B2B Payments

EY Exec Calls For Retooling Old QC Rules

Ernst & Young Exec Calls for updates

John King, Ernst & Young Americas’ vice chair for assurance, wants to see more consistency from the country’s audit regulator, the Public Company Accounting Oversight Board (PCAOB), and has called for a retooling of out-of-date quality control rules that are more in line with international standards.

“Because we run a global practice, we think as much consistency in the standards for looking at quality control or quality management in the audit firms, as much consistency as there can be, we’re supportive of it,” King said in an interview with Bloomberg Tax.

His comments come as the PCAOB is expected to send out a call for public feedback later this year on how it should modernize its quality control standard in an effort to raise compliance rates. Audit deficiencies currently stand at between 20 percent and 50 percent. The International Auditing and Assurance Standards Board is also working on changing its own compliance rules, releasing three draft rules earlier this year on how firms oversee quality for audits and additional assurance services.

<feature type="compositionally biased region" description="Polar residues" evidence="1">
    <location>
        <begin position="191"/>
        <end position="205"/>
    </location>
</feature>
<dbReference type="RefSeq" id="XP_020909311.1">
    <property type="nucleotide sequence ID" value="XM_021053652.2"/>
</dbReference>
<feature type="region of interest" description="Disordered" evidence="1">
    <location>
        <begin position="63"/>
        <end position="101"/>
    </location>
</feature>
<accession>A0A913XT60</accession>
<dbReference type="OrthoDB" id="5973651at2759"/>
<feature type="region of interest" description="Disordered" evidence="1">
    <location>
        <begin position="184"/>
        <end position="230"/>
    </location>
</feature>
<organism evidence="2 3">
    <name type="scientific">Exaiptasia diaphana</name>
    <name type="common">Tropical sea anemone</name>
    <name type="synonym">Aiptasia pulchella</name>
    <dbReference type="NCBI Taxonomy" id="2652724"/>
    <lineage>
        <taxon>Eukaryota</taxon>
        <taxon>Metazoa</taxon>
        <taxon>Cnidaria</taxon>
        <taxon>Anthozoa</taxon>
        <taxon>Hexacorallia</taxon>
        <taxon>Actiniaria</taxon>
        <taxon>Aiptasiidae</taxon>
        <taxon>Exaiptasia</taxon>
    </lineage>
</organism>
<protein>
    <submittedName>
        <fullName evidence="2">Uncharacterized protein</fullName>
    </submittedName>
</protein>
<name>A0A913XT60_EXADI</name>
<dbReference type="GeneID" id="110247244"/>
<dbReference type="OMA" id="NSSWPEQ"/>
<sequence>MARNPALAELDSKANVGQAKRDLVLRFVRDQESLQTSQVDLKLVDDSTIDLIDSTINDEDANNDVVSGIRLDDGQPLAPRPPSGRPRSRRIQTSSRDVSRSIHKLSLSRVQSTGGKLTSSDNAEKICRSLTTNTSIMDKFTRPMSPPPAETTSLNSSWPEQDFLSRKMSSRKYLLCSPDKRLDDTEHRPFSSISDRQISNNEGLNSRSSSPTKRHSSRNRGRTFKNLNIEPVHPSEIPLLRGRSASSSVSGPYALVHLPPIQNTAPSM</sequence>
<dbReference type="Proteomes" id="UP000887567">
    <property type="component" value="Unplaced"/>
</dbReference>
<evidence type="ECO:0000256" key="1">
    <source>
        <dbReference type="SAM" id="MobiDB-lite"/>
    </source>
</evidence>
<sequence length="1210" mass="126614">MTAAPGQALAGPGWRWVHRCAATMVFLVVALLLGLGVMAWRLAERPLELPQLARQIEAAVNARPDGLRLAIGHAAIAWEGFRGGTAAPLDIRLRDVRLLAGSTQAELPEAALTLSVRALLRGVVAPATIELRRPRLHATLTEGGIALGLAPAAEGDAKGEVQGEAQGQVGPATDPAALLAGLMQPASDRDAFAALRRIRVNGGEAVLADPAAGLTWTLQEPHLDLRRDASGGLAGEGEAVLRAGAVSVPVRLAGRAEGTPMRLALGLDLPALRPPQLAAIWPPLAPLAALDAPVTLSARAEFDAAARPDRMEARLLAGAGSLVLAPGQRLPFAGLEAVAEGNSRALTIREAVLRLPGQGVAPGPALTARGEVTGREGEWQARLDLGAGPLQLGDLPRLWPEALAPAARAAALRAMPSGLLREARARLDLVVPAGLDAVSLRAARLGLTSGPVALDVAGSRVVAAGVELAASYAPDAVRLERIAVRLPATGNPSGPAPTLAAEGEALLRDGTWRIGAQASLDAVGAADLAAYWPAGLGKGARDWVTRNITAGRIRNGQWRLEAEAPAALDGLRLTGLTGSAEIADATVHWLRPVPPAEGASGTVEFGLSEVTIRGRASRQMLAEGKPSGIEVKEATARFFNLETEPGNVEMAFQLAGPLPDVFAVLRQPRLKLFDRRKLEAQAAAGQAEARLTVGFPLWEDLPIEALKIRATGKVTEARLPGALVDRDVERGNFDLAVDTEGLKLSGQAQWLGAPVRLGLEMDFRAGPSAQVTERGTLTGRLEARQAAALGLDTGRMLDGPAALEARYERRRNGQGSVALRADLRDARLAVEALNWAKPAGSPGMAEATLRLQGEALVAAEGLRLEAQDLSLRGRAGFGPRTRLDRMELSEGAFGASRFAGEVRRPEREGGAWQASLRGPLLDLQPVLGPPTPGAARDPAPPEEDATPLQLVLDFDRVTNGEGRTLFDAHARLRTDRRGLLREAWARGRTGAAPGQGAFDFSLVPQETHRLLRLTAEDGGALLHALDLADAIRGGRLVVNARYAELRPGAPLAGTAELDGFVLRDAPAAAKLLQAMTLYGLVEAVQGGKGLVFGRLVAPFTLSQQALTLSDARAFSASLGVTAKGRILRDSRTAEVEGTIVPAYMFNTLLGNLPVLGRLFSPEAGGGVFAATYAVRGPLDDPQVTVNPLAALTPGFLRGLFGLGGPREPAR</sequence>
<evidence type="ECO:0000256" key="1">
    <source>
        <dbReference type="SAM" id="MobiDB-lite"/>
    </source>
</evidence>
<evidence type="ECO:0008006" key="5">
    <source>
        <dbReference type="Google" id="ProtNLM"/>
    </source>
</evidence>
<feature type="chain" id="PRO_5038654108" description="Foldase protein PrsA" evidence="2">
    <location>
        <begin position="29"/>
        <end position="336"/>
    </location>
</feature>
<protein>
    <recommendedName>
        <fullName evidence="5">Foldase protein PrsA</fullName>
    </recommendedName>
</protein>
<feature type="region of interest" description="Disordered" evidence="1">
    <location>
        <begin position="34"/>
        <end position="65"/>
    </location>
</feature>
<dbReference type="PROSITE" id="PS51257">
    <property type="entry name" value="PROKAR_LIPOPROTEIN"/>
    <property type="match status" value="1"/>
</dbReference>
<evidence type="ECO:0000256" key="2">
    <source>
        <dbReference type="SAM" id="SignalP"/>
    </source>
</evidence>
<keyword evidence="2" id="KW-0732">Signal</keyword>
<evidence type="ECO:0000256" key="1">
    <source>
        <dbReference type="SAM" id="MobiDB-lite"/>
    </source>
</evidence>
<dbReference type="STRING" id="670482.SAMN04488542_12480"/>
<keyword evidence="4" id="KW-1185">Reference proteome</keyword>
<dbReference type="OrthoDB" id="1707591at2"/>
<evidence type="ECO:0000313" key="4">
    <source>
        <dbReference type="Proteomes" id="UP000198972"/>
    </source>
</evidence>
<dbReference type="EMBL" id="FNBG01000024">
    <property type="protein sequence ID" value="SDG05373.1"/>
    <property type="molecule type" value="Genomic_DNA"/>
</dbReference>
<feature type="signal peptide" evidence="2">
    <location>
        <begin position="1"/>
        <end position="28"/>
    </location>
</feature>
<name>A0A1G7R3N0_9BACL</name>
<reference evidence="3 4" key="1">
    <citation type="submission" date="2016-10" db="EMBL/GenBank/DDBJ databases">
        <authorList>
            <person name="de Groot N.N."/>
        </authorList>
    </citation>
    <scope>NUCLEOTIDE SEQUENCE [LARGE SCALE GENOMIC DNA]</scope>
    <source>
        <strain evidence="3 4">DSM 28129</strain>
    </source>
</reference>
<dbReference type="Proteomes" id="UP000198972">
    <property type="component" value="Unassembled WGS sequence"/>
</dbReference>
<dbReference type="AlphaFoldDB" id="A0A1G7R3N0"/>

King, who has been with EY for 17 years and oversees 20,000 employees, explained that the company’s current top priorities “is expanding beyond the traditional financial statement audit,” which includes services such as assurance for blockchain, cybersecurity, and sustainability. With that in mind, EY has built a product to validate blockchains and is investing in artificial intelligence. In fact, the company has invested $600 million so far in technology, as well as training so that employees can effectively use these new tools.

“Tech isn’t where we are headed, it’s really where we are today,” King said.

But while technology can increase the efficiency of the audit, it doesn’t replace the need for professional skepticism or in-person visits.

“It’s also important to remember, though, that audit is more than just a narrow look at numbers,” he said.



The pressure on banks to modernize their payments capabilities to support initiatives such as ISO 20022 and instant/real time payments has been exacerbated by the emergence of COVID-19 and the compelling need to quickly scale operations due to the rapid growth of contactless payments, and subsequent increase in digitization. Given this new normal, the need for agility and optimization across the payments processing value chain is imperative.